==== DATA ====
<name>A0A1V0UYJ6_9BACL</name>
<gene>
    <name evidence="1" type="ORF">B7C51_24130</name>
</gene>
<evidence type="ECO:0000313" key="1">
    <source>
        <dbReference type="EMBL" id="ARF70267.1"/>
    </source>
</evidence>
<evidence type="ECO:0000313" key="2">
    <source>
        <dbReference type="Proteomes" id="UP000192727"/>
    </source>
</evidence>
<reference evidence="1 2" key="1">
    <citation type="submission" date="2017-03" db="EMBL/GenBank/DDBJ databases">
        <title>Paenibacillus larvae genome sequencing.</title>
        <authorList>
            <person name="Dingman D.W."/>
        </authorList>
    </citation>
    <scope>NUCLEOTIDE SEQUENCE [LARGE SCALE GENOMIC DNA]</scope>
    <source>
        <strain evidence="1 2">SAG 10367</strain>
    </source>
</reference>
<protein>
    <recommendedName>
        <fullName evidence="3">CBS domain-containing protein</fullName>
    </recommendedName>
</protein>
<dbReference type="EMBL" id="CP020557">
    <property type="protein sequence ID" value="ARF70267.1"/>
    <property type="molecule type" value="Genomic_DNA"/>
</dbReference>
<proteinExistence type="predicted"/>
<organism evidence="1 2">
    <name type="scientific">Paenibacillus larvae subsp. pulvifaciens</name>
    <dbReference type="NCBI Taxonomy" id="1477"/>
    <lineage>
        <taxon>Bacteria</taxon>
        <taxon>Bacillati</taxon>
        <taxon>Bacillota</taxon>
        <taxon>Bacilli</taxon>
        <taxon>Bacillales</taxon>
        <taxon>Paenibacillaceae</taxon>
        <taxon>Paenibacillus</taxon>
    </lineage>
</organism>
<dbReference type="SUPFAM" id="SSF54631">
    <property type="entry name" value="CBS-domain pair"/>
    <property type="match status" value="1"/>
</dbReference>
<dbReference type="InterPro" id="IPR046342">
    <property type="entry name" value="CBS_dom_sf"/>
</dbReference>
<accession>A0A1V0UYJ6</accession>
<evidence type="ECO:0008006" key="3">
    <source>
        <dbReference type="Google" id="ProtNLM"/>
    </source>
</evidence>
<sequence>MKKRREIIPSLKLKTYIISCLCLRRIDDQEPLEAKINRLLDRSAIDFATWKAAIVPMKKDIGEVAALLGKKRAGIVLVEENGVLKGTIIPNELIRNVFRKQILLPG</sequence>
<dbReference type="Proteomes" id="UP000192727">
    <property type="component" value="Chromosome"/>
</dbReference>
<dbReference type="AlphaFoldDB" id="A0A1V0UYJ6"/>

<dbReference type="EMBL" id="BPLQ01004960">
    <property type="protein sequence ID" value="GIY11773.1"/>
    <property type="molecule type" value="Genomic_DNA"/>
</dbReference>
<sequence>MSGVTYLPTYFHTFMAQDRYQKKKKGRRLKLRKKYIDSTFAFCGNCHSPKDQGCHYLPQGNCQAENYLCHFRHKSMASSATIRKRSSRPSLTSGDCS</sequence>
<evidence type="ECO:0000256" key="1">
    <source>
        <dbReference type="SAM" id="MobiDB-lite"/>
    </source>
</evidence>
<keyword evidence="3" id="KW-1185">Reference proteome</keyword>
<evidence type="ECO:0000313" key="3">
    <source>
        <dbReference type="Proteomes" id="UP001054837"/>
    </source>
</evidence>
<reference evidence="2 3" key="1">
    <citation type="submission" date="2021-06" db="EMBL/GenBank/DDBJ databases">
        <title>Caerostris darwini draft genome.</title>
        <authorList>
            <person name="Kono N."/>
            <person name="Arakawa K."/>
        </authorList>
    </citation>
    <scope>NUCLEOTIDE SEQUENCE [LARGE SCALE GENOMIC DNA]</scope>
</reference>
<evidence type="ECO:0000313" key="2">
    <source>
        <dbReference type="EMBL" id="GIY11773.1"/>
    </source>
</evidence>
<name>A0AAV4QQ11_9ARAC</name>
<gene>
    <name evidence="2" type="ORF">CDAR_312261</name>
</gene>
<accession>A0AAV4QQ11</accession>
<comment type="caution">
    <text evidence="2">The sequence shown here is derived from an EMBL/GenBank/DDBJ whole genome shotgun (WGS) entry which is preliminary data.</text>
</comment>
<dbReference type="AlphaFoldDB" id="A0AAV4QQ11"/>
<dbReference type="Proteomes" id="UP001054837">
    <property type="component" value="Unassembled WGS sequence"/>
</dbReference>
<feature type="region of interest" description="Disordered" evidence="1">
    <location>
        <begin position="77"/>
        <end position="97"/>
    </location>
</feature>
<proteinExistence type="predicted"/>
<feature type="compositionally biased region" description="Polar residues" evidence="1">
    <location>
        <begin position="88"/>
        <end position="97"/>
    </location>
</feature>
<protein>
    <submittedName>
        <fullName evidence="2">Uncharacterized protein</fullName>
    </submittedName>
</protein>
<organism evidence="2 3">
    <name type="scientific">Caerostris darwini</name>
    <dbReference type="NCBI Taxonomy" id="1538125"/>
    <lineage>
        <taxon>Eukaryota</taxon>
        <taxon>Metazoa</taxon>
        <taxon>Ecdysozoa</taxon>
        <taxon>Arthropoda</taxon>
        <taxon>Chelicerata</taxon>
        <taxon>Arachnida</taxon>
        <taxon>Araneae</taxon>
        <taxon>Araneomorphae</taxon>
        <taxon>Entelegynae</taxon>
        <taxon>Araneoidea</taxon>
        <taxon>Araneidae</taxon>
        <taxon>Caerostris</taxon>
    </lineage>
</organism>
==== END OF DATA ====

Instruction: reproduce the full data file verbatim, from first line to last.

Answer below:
<name>A0A1V0UYJ6_9BACL</name>
<gene>
    <name evidence="1" type="ORF">B7C51_24130</name>
</gene>
<evidence type="ECO:0000313" key="1">
    <source>
        <dbReference type="EMBL" id="ARF70267.1"/>
    </source>
</evidence>
<evidence type="ECO:0000313" key="2">
    <source>
        <dbReference type="Proteomes" id="UP000192727"/>
    </source>
</evidence>
<reference evidence="1 2" key="1">
    <citation type="submission" date="2017-03" db="EMBL/GenBank/DDBJ databases">
        <title>Paenibacillus larvae genome sequencing.</title>
        <authorList>
            <person name="Dingman D.W."/>
        </authorList>
    </citation>
    <scope>NUCLEOTIDE SEQUENCE [LARGE SCALE GENOMIC DNA]</scope>
    <source>
        <strain evidence="1 2">SAG 10367</strain>
    </source>
</reference>
<protein>
    <recommendedName>
        <fullName evidence="3">CBS domain-containing protein</fullName>
    </recommendedName>
</protein>
<dbReference type="EMBL" id="CP020557">
    <property type="protein sequence ID" value="ARF70267.1"/>
    <property type="molecule type" value="Genomic_DNA"/>
</dbReference>
<proteinExistence type="predicted"/>
<organism evidence="1 2">
    <name type="scientific">Paenibacillus larvae subsp. pulvifaciens</name>
    <dbReference type="NCBI Taxonomy" id="1477"/>
    <lineage>
        <taxon>Bacteria</taxon>
        <taxon>Bacillati</taxon>
        <taxon>Bacillota</taxon>
        <taxon>Bacilli</taxon>
        <taxon>Bacillales</taxon>
        <taxon>Paenibacillaceae</taxon>
        <taxon>Paenibacillus</taxon>
    </lineage>
</organism>
<dbReference type="SUPFAM" id="SSF54631">
    <property type="entry name" value="CBS-domain pair"/>
    <property type="match status" value="1"/>
</dbReference>
<dbReference type="InterPro" id="IPR046342">
    <property type="entry name" value="CBS_dom_sf"/>
</dbReference>
<accession>A0A1V0UYJ6</accession>
<evidence type="ECO:0008006" key="3">
    <source>
        <dbReference type="Google" id="ProtNLM"/>
    </source>
</evidence>
<sequence>MKKRREIIPSLKLKTYIISCLCLRRIDDQEPLEAKINRLLDRSAIDFATWKAAIVPMKKDIGEVAALLGKKRAGIVLVEENGVLKGTIIPNELIRNVFRKQILLPG</sequence>
<dbReference type="Proteomes" id="UP000192727">
    <property type="component" value="Chromosome"/>
</dbReference>
<dbReference type="AlphaFoldDB" id="A0A1V0UYJ6"/>

<dbReference type="EMBL" id="BPLQ01004960">
    <property type="protein sequence ID" value="GIY11773.1"/>
    <property type="molecule type" value="Genomic_DNA"/>
</dbReference>
<sequence>MSGVTYLPTYFHTFMAQDRYQKKKKGRRLKLRKKYIDSTFAFCGNCHSPKDQGCHYLPQGNCQAENYLCHFRHKSMASSATIRKRSSRPSLTSGDCS</sequence>
<evidence type="ECO:0000256" key="1">
    <source>
        <dbReference type="SAM" id="MobiDB-lite"/>
    </source>
</evidence>
<keyword evidence="3" id="KW-1185">Reference proteome</keyword>
<evidence type="ECO:0000313" key="3">
    <source>
        <dbReference type="Proteomes" id="UP001054837"/>
    </source>
</evidence>
<reference evidence="2 3" key="1">
    <citation type="submission" date="2021-06" db="EMBL/GenBank/DDBJ databases">
        <title>Caerostris darwini draft genome.</title>
        <authorList>
            <person name="Kono N."/>
            <person name="Arakawa K."/>
        </authorList>
    </citation>
    <scope>NUCLEOTIDE SEQUENCE [LARGE SCALE GENOMIC DNA]</scope>
</reference>
<evidence type="ECO:0000313" key="2">
    <source>
        <dbReference type="EMBL" id="GIY11773.1"/>
    </source>
</evidence>
<name>A0AAV4QQ11_9ARAC</name>
<gene>
    <name evidence="2" type="ORF">CDAR_312261</name>
</gene>
<accession>A0AAV4QQ11</accession>
<comment type="caution">
    <text evidence="2">The sequence shown here is derived from an EMBL/GenBank/DDBJ whole genome shotgun (WGS) entry which is preliminary data.</text>
</comment>
<dbReference type="AlphaFoldDB" id="A0AAV4QQ11"/>
<dbReference type="Proteomes" id="UP001054837">
    <property type="component" value="Unassembled WGS sequence"/>
</dbReference>
<feature type="region of interest" description="Disordered" evidence="1">
    <location>
        <begin position="77"/>
        <end position="97"/>
    </location>
</feature>
<proteinExistence type="predicted"/>
<feature type="compositionally biased region" description="Polar residues" evidence="1">
    <location>
        <begin position="88"/>
        <end position="97"/>
    </location>
</feature>
<protein>
    <submittedName>
        <fullName evidence="2">Uncharacterized protein</fullName>
    </submittedName>
</protein>
<organism evidence="2 3">
    <name type="scientific">Caerostris darwini</name>
    <dbReference type="NCBI Taxonomy" id="1538125"/>
    <lineage>
        <taxon>Eukaryota</taxon>
        <taxon>Metazoa</taxon>
        <taxon>Ecdysozoa</taxon>
        <taxon>Arthropoda</taxon>
        <taxon>Chelicerata</taxon>
        <taxon>Arachnida</taxon>
        <taxon>Araneae</taxon>
        <taxon>Araneomorphae</taxon>
        <taxon>Entelegynae</taxon>
        <taxon>Araneoidea</taxon>
        <taxon>Araneidae</taxon>
        <taxon>Caerostris</taxon>
    </lineage>
</organism>